New ‘Better Naito’ bikeway is open. City will celebrate Friday May 6th

Posted by on April 29th, 2022 at 2:43 pm

It’s finally happening!

The Portland Bureau of Transportation just announced they will host a ribbon cutting and bike ride to celebrate the Better Naito Forever project this coming Friday, May 6th.

That will be seven years since we first documented concerns about the lack of space for people to walk and bike on the west side of Waterfront Park along Naito and PBOT and nonprofit tactical urbanism group Better Block PDX implemented the “Better Naito” pilot project.

Next Friday’s event will start at 9:30 am at Salmon Springs Fountain. Speakers will begin at 10:00 am and a bike ride led by members of the PBOT Bicycle Advisory Committee will be at 10:30.

Learn more about the project on PBOT’s website or browse our story archives.

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stephan
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stephan

FYai, the barrels are already gone and have been removed last week.

Todd/Boulanger
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Todd/Boulanger

Nice! Way to Go: PBoT & Better Block PDX!
PS. Are those concrete sectional curbs or HDPE/ PET? I assume good old concrete.

cdan
Guest
cdan

concrete with reflectors. I wish they had gone taller and more obvious, I’ve seen cars making it over/attempting to make it over to park or thinking it was a turn lane somehow. shoutout to the guy in the red sedan the other afternoon who seemed suitably embarrassed that he’d gotten stuck halfway over!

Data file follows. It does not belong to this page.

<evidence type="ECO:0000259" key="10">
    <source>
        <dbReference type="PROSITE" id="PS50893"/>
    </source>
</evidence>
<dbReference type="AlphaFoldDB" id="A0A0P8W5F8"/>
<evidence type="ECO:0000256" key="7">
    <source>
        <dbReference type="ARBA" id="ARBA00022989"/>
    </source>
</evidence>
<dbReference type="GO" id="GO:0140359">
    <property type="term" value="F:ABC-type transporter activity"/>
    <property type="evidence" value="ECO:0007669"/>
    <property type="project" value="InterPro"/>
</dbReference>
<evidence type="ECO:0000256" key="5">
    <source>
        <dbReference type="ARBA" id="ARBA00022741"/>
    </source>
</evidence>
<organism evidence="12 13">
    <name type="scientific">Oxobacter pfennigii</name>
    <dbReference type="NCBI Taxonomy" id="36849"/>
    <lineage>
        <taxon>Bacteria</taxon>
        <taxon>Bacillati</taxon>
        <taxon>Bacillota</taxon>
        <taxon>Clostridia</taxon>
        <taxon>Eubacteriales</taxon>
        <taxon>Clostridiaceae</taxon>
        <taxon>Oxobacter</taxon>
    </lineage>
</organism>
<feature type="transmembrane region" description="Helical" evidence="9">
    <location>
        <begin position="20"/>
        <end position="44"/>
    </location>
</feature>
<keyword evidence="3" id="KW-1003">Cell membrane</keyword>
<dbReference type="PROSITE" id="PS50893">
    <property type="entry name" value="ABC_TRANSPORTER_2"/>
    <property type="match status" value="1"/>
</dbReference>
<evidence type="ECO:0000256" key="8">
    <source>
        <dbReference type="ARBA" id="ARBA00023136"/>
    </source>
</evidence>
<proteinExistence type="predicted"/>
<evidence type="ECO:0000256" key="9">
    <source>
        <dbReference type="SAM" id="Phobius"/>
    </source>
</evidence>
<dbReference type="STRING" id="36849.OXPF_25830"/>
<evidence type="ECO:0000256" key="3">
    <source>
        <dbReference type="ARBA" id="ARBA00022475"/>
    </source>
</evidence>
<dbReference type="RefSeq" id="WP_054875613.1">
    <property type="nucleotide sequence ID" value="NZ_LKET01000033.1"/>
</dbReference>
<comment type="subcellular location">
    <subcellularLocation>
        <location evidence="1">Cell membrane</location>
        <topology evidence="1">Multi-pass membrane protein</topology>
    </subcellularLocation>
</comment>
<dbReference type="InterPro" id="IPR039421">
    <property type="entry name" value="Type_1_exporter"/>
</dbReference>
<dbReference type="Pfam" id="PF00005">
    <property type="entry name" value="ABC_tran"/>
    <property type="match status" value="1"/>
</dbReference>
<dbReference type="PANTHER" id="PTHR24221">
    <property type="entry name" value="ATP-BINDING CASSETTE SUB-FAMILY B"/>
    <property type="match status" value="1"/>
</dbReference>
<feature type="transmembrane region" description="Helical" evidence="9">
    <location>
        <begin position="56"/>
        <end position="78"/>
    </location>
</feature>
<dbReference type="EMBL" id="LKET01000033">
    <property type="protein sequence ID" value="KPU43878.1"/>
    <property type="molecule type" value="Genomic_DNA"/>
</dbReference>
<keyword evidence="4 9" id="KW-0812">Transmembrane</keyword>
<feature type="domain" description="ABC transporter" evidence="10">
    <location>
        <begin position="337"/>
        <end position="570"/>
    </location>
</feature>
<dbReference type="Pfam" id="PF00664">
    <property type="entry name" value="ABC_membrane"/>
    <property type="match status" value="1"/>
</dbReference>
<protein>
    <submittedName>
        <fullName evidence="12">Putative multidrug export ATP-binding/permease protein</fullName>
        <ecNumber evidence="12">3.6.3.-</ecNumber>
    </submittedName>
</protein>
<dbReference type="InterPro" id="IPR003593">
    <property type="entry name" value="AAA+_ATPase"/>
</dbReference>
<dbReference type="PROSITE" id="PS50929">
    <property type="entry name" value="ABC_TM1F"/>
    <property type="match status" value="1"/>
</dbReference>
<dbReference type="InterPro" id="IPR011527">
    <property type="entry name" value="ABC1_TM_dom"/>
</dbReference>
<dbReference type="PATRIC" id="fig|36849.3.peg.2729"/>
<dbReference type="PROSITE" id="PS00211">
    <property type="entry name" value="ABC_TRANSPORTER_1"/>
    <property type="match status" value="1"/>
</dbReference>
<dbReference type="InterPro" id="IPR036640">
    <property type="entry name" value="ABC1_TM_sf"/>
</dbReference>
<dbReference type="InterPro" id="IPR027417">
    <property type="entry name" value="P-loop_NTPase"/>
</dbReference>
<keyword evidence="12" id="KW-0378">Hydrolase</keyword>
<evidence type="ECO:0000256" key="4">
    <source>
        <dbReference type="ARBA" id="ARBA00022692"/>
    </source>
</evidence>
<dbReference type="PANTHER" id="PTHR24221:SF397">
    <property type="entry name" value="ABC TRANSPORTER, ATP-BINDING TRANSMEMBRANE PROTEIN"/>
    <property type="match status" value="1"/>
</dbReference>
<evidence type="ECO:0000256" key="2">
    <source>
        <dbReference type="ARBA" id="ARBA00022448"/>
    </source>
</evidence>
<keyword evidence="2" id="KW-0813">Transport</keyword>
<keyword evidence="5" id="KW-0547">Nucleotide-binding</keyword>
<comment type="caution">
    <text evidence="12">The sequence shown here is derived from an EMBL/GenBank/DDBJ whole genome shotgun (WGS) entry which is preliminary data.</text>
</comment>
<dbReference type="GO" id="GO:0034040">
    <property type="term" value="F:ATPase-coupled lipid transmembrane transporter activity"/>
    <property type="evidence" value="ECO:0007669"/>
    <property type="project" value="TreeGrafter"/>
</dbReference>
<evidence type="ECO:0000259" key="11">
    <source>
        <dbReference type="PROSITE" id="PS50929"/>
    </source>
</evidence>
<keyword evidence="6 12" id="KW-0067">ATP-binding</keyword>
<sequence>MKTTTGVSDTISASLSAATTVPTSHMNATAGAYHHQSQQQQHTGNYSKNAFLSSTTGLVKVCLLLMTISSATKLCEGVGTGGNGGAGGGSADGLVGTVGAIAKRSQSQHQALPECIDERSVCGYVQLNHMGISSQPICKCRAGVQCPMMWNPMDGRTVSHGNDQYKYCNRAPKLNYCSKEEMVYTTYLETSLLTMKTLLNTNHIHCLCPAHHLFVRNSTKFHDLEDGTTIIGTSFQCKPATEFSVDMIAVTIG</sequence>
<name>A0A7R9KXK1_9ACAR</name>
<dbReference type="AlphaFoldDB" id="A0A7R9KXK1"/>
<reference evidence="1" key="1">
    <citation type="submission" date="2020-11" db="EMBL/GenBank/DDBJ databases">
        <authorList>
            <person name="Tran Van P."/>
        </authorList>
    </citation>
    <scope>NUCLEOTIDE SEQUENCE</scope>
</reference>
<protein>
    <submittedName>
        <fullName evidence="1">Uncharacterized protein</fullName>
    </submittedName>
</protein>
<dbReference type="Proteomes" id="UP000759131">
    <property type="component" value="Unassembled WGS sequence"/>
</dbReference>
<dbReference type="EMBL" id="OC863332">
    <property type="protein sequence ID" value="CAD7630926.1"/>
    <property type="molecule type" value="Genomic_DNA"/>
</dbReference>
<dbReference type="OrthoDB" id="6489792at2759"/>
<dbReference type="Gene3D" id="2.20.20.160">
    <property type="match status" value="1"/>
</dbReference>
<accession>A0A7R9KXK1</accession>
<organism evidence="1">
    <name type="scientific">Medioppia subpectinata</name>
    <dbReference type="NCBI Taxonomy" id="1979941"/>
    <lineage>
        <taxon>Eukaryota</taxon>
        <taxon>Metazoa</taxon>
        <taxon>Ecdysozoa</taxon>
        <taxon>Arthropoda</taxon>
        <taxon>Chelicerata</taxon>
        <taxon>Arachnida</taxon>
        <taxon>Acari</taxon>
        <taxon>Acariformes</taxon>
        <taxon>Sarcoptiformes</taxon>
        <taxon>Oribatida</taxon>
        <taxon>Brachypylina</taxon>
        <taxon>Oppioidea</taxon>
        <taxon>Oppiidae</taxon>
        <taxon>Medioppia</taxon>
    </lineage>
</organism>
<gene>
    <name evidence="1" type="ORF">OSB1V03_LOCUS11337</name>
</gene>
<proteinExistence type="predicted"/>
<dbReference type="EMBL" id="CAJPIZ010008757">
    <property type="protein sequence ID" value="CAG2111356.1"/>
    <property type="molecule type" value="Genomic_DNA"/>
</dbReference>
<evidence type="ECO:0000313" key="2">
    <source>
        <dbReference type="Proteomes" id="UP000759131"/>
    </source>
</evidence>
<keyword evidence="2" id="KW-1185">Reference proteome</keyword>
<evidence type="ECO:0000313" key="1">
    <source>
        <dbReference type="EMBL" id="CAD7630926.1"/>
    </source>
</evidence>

cc_rider
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cc_rider

I can’t remember where I read it but I think there is a prohibition against barriers that are not low and not high. These are designed purposefully so cars can roll over them. You can have it be either so low that a car just rolls over them or, like a jersey barrier, so high a car can’t even begin to go over it. They want to avoid cars coming to an automatic stop and/or getting stuck on it

Todd/Boulanger
Guest
Todd/Boulanger

Mahalo, cdan! -T/B

Ken
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Ken

I’ve heard that Sweden and Finland are joining Naito. That’ll be even more better and a really fun ride!

Frank Perillo
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Frank Perillo

Sure, because they know the United States will shoulder the financial burden handing over cash to Ukraine.

Ken
Guest
Ken

As long as they keep their damned tanks out of the bike lane it’s all good.

SolarEclipse
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SolarEclipse

Coincidence this project is coming to completion right before we vote to re-elect (or NOT re-elect as I’m going to do) for the City Counselor that oversees PBOT?
It’s the perfect time for a ribbon cutting ceremony! Get those cameras ready!!

Hotrodder
Guest
Hotrodder

Maybe they should get out a sweeper or something before the big ‘do. I rode it this morning, May 1; piles of leaves, glass, gravel, trash and a couple of motorcycles parked perpendicular to the curb at the Battleship memorial.

I’m glad it’s built, I wish there were money in the budget to maintain it.

Like so much of the infrastructure around here.

Todd/Boulanger
Guest
Todd/Boulanger

As with any new project…its has to make it to the “correct” maintenance roster if the route or equipment used to sweep it has changed etc.

fishyfishy123
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fishyfishy123